In its report, Treasury spread the commentary beyond the traditional swipe at China. No countries were labeled ‘manipulators’ (a slap at fixed exchange rates in general), but rather were noted for persistent and large surpluses. China was joined by India, Japan, Korea, Germany and Switzerland. Major caveat: the report only focused on trade in goods, though “the US has a surplus in services trade with…including…China, Japan, Korea…Switzerland.” For more on China’s economy, please look at page 49 of the Global Perspectives book.

Tuesday, April 17, 2018
Taxes matter. High U.S. corporate income taxes have spawned a recent wave of tax inversion deals.

Earnings season is shifting into full speed and company earnings calls are crediting the strong global economy, corporate tax cuts and higher interest rates (especially for Financials) for their robust growth in earnings. These earnings are cheering and calming investors. This will be the sixth consecutive quarter of year over year earnings growth and will set the bar high for 2019. However, the effect of the tax cuts is still in its infancy. Sure, 400 companies have announced pay raises but that is just an appetizer. Job creation and business investment to increase productivity and sustainable higher GDP growth are the main course. Monetary policy has kept interest rates low but has created big deficits and done little to juice economic growth. Now fiscal policy is at bat. Big corporations provide big headlines, but keep an eye on the small businesses; they are the backbone of the U.S. economy. Please watch corporate tax rates around the world on page 74 of the Global Perspectives Book. Don’t forget: today is the U.S. tax filing deadline – time to test your powers of deduction.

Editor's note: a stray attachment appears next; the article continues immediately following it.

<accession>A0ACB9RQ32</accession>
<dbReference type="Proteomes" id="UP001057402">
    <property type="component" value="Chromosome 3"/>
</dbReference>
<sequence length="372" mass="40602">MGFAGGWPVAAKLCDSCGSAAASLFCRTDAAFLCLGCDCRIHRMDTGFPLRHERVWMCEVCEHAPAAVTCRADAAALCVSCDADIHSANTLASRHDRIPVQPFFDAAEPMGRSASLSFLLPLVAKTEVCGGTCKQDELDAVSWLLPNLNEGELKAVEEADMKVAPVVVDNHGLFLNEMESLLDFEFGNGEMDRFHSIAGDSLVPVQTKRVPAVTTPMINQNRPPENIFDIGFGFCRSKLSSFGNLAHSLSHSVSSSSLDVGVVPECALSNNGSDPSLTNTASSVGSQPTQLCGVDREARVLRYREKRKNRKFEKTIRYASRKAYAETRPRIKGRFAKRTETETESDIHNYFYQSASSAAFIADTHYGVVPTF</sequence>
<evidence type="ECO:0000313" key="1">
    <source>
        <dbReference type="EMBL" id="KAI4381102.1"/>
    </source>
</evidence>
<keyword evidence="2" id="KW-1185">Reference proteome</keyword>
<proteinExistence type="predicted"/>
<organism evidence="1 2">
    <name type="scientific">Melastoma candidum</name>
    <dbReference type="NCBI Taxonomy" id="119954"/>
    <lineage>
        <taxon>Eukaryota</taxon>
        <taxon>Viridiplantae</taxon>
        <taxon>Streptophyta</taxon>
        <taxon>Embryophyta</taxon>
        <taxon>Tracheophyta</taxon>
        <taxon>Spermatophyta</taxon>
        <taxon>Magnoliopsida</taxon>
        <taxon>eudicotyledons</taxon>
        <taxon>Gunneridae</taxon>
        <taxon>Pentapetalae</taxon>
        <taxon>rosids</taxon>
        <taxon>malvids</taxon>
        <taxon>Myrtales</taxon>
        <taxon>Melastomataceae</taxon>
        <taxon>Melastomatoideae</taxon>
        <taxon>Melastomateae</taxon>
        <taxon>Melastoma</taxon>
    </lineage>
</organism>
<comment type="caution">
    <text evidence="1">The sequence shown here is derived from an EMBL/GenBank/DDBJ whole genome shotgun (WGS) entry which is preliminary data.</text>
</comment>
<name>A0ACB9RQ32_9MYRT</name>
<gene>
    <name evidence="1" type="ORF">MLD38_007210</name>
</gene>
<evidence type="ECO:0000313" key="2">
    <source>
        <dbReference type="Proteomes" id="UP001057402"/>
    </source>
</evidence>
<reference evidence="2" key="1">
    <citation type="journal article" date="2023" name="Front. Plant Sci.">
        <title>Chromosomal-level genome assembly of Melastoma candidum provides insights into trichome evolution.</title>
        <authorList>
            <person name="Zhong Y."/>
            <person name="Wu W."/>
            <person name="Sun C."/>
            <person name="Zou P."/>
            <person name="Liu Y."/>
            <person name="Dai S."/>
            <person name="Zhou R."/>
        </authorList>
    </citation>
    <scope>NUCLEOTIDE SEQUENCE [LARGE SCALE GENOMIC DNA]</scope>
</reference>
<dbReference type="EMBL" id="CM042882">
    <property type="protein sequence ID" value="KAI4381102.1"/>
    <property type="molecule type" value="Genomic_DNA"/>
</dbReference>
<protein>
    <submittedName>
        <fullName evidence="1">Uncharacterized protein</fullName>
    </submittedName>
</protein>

Friday, April 13, 2018
Wide variations in sector returns have generally been the norm; this year information technology and healthcare are the leaders; energy and telecommunications are the laggards.

Consumer sentiment slipped a little in April because of worries over a trade war with China and the possibility of higher interest rates. However, the reading is still near multi decade highs due to strong employment and higher economic growth as the tax cuts weave their way through the economy. Meanwhile, earnings season is now underway and expectations are high at 18.6% growth. Some of the big banks reported this week and beat estimates, but investors don’t seem to be too impressed yet. Energy sector earnings are once again expected to post the highest year-over-year earnings growth and finally over the last month, have started to see some of the recognition they deserve. Every sector except real estate is forecasting double-digit earnings growth. A solid earnings season is just what this jumpy market needs to calm it down. Historically most market gains occur during earnings season. It’s not luck, it’s fundamentals. Fundamentals drive markets. Happy Friday the 13th and don’t forget to heed the words of Grouch Marx, "A black cat crossing your path signifies that the animal is going somewhere."

Please watch performance by sector on page 18 of the Global Perspectives Book.

Thursday, April 12, 2018
Among workers who reported, total savings and investments — not including their personal residence or defined benefit plans — are far below what they will need to retire.